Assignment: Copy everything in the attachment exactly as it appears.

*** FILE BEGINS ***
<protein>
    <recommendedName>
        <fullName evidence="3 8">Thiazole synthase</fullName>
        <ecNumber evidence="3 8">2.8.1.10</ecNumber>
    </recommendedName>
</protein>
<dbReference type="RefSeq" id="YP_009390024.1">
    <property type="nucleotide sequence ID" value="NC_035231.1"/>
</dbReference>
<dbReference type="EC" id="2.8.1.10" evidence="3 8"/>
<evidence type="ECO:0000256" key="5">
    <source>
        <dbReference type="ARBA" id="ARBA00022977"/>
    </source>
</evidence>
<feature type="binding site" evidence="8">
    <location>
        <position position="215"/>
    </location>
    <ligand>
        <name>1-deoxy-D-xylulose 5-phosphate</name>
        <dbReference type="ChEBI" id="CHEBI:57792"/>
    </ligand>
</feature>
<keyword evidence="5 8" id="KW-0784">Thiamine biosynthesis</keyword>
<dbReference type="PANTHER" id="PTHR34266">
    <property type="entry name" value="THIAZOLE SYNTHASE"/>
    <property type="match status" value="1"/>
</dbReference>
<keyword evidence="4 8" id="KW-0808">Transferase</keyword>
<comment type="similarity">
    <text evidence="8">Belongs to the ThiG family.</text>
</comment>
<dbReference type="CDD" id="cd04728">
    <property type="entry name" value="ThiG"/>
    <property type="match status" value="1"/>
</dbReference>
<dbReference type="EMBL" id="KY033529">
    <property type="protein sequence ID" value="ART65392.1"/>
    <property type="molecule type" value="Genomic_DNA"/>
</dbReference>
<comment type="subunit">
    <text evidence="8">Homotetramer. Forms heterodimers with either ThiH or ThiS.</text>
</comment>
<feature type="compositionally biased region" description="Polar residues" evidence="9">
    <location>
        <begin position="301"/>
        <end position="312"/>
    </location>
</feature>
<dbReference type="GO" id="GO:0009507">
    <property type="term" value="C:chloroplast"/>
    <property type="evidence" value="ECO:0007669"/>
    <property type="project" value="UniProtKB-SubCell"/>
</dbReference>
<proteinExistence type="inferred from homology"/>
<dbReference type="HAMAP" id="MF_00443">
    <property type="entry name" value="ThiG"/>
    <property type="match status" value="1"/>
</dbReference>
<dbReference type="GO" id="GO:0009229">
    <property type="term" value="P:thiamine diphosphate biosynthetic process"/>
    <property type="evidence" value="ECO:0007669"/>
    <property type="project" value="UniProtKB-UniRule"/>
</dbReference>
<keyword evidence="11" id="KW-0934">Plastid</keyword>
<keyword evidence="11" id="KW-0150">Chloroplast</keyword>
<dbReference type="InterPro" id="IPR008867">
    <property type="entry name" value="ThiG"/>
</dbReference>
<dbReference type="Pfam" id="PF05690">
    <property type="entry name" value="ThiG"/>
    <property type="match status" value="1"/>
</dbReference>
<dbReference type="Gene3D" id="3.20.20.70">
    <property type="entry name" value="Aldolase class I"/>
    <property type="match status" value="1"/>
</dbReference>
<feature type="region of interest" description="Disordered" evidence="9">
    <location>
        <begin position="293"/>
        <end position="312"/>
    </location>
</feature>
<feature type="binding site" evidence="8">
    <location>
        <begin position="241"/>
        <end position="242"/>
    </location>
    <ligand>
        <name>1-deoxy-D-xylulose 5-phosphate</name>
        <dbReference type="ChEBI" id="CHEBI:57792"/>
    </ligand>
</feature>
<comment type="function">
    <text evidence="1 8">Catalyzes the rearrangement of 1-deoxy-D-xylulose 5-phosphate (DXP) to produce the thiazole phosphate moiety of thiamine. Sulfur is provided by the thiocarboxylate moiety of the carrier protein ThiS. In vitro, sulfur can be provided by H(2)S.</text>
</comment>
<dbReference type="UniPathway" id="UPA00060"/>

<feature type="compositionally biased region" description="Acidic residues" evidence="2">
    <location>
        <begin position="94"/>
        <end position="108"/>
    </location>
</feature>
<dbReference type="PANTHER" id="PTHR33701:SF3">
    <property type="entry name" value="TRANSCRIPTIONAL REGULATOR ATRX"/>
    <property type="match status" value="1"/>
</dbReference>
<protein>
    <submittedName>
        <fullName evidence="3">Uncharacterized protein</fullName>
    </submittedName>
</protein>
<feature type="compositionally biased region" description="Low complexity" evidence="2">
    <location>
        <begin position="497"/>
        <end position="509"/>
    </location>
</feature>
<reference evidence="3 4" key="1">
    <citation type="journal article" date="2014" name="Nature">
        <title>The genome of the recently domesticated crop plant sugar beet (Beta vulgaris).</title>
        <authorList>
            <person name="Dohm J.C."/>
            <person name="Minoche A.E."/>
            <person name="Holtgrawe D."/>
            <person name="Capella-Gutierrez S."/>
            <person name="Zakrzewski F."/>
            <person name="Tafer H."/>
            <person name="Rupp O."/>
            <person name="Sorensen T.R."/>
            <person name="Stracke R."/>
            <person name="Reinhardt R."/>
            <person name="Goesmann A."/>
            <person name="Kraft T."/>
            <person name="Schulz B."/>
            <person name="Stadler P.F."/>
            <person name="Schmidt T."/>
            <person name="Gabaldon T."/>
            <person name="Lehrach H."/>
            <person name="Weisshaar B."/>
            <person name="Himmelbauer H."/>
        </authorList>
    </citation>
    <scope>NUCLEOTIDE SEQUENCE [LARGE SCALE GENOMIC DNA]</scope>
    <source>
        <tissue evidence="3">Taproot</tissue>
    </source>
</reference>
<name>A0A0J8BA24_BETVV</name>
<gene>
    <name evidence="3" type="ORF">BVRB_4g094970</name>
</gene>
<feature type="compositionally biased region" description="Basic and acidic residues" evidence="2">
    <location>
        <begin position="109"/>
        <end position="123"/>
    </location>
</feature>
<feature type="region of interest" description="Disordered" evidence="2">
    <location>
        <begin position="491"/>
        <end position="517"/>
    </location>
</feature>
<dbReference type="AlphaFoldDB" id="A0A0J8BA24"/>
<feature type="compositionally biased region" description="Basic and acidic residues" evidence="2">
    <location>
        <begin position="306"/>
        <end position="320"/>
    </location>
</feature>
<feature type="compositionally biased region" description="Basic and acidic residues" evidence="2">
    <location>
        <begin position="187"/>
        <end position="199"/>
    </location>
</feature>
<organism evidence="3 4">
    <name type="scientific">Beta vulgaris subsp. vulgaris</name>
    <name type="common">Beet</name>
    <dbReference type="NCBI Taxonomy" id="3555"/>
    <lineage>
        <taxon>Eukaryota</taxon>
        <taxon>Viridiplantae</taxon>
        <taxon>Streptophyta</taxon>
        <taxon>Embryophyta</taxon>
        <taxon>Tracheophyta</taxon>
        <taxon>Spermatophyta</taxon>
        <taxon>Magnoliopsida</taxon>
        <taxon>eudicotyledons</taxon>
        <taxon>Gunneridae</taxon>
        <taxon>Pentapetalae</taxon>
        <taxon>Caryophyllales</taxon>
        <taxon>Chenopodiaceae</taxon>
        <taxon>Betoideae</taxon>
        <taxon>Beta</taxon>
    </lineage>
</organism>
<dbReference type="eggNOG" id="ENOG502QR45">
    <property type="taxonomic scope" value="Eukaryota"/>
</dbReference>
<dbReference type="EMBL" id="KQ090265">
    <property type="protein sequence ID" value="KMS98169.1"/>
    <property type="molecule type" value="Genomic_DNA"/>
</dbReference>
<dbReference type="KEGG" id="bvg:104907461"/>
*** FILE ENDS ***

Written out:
<protein>
    <recommendedName>
        <fullName evidence="3 8">Thiazole synthase</fullName>
        <ecNumber evidence="3 8">2.8.1.10</ecNumber>
    </recommendedName>
</protein>
<dbReference type="RefSeq" id="YP_009390024.1">
    <property type="nucleotide sequence ID" value="NC_035231.1"/>
</dbReference>
<dbReference type="EC" id="2.8.1.10" evidence="3 8"/>
<evidence type="ECO:0000256" key="5">
    <source>
        <dbReference type="ARBA" id="ARBA00022977"/>
    </source>
</evidence>
<feature type="binding site" evidence="8">
    <location>
        <position position="215"/>
    </location>
    <ligand>
        <name>1-deoxy-D-xylulose 5-phosphate</name>
        <dbReference type="ChEBI" id="CHEBI:57792"/>
    </ligand>
</feature>
<keyword evidence="5 8" id="KW-0784">Thiamine biosynthesis</keyword>
<dbReference type="PANTHER" id="PTHR34266">
    <property type="entry name" value="THIAZOLE SYNTHASE"/>
    <property type="match status" value="1"/>
</dbReference>
<keyword evidence="4 8" id="KW-0808">Transferase</keyword>
<comment type="similarity">
    <text evidence="8">Belongs to the ThiG family.</text>
</comment>
<dbReference type="CDD" id="cd04728">
    <property type="entry name" value="ThiG"/>
    <property type="match status" value="1"/>
</dbReference>
<dbReference type="EMBL" id="KY033529">
    <property type="protein sequence ID" value="ART65392.1"/>
    <property type="molecule type" value="Genomic_DNA"/>
</dbReference>
<comment type="subunit">
    <text evidence="8">Homotetramer. Forms heterodimers with either ThiH or ThiS.</text>
</comment>
<feature type="compositionally biased region" description="Polar residues" evidence="9">
    <location>
        <begin position="301"/>
        <end position="312"/>
    </location>
</feature>
<dbReference type="GO" id="GO:0009507">
    <property type="term" value="C:chloroplast"/>
    <property type="evidence" value="ECO:0007669"/>
    <property type="project" value="UniProtKB-SubCell"/>
</dbReference>
<proteinExistence type="inferred from homology"/>
<dbReference type="HAMAP" id="MF_00443">
    <property type="entry name" value="ThiG"/>
    <property type="match status" value="1"/>
</dbReference>
<dbReference type="GO" id="GO:0009229">
    <property type="term" value="P:thiamine diphosphate biosynthetic process"/>
    <property type="evidence" value="ECO:0007669"/>
    <property type="project" value="UniProtKB-UniRule"/>
</dbReference>
<keyword evidence="11" id="KW-0934">Plastid</keyword>
<keyword evidence="11" id="KW-0150">Chloroplast</keyword>
<dbReference type="InterPro" id="IPR008867">
    <property type="entry name" value="ThiG"/>
</dbReference>
<dbReference type="Pfam" id="PF05690">
    <property type="entry name" value="ThiG"/>
    <property type="match status" value="1"/>
</dbReference>
<dbReference type="Gene3D" id="3.20.20.70">
    <property type="entry name" value="Aldolase class I"/>
    <property type="match status" value="1"/>
</dbReference>
<feature type="region of interest" description="Disordered" evidence="9">
    <location>
        <begin position="293"/>
        <end position="312"/>
    </location>
</feature>
<feature type="binding site" evidence="8">
    <location>
        <begin position="241"/>
        <end position="242"/>
    </location>
    <ligand>
        <name>1-deoxy-D-xylulose 5-phosphate</name>
        <dbReference type="ChEBI" id="CHEBI:57792"/>
    </ligand>
</feature>
<comment type="function">
    <text evidence="1 8">Catalyzes the rearrangement of 1-deoxy-D-xylulose 5-phosphate (DXP) to produce the thiazole phosphate moiety of thiamine. Sulfur is provided by the thiocarboxylate moiety of the carrier protein ThiS. In vitro, sulfur can be provided by H(2)S.</text>
</comment>
<dbReference type="UniPathway" id="UPA00060"/>

<feature type="compositionally biased region" description="Acidic residues" evidence="2">
    <location>
        <begin position="94"/>
        <end position="108"/>
    </location>
</feature>
<dbReference type="PANTHER" id="PTHR33701:SF3">
    <property type="entry name" value="TRANSCRIPTIONAL REGULATOR ATRX"/>
    <property type="match status" value="1"/>
</dbReference>
<protein>
    <submittedName>
        <fullName evidence="3">Uncharacterized protein</fullName>
    </submittedName>
</protein>
<feature type="compositionally biased region" description="Low complexity" evidence="2">
    <location>
        <begin position="497"/>
        <end position="509"/>
    </location>
</feature>
<reference evidence="3 4" key="1">
    <citation type="journal article" date="2014" name="Nature">
        <title>The genome of the recently domesticated crop plant sugar beet (Beta vulgaris).</title>
        <authorList>
            <person name="Dohm J.C."/>
            <person name="Minoche A.E."/>
            <person name="Holtgrawe D."/>
            <person name="Capella-Gutierrez S."/>
            <person name="Zakrzewski F."/>
            <person name="Tafer H."/>
            <person name="Rupp O."/>
            <person name="Sorensen T.R."/>
            <person name="Stracke R."/>
            <person name="Reinhardt R."/>
            <person name="Goesmann A."/>
            <person name="Kraft T."/>
            <person name="Schulz B."/>
            <person name="Stadler P.F."/>
            <person name="Schmidt T."/>
            <person name="Gabaldon T."/>
            <person name="Lehrach H."/>
            <person name="Weisshaar B."/>
            <person name="Himmelbauer H."/>
        </authorList>
    </citation>
    <scope>NUCLEOTIDE SEQUENCE [LARGE SCALE GENOMIC DNA]</scope>
    <source>
        <tissue evidence="3">Taproot</tissue>
    </source>
</reference>
<name>A0A0J8BA24_BETVV</name>
<gene>
    <name evidence="3" type="ORF">BVRB_4g094970</name>
</gene>
<feature type="compositionally biased region" description="Basic and acidic residues" evidence="2">
    <location>
        <begin position="109"/>
        <end position="123"/>
    </location>
</feature>
<feature type="region of interest" description="Disordered" evidence="2">
    <location>
        <begin position="491"/>
        <end position="517"/>
    </location>
</feature>
<dbReference type="AlphaFoldDB" id="A0A0J8BA24"/>
<feature type="compositionally biased region" description="Basic and acidic residues" evidence="2">
    <location>
        <begin position="306"/>
        <end position="320"/>
    </location>
</feature>
<feature type="compositionally biased region" description="Basic and acidic residues" evidence="2">
    <location>
        <begin position="187"/>
        <end position="199"/>
    </location>
</feature>
<organism evidence="3 4">
    <name type="scientific">Beta vulgaris subsp. vulgaris</name>
    <name type="common">Beet</name>
    <dbReference type="NCBI Taxonomy" id="3555"/>
    <lineage>
        <taxon>Eukaryota</taxon>
        <taxon>Viridiplantae</taxon>
        <taxon>Streptophyta</taxon>
        <taxon>Embryophyta</taxon>
        <taxon>Tracheophyta</taxon>
        <taxon>Spermatophyta</taxon>
        <taxon>Magnoliopsida</taxon>
        <taxon>eudicotyledons</taxon>
        <taxon>Gunneridae</taxon>
        <taxon>Pentapetalae</taxon>
        <taxon>Caryophyllales</taxon>
        <taxon>Chenopodiaceae</taxon>
        <taxon>Betoideae</taxon>
        <taxon>Beta</taxon>
    </lineage>
</organism>
<dbReference type="eggNOG" id="ENOG502QR45">
    <property type="taxonomic scope" value="Eukaryota"/>
</dbReference>
<dbReference type="EMBL" id="KQ090265">
    <property type="protein sequence ID" value="KMS98169.1"/>
    <property type="molecule type" value="Genomic_DNA"/>
</dbReference>
<dbReference type="KEGG" id="bvg:104907461"/>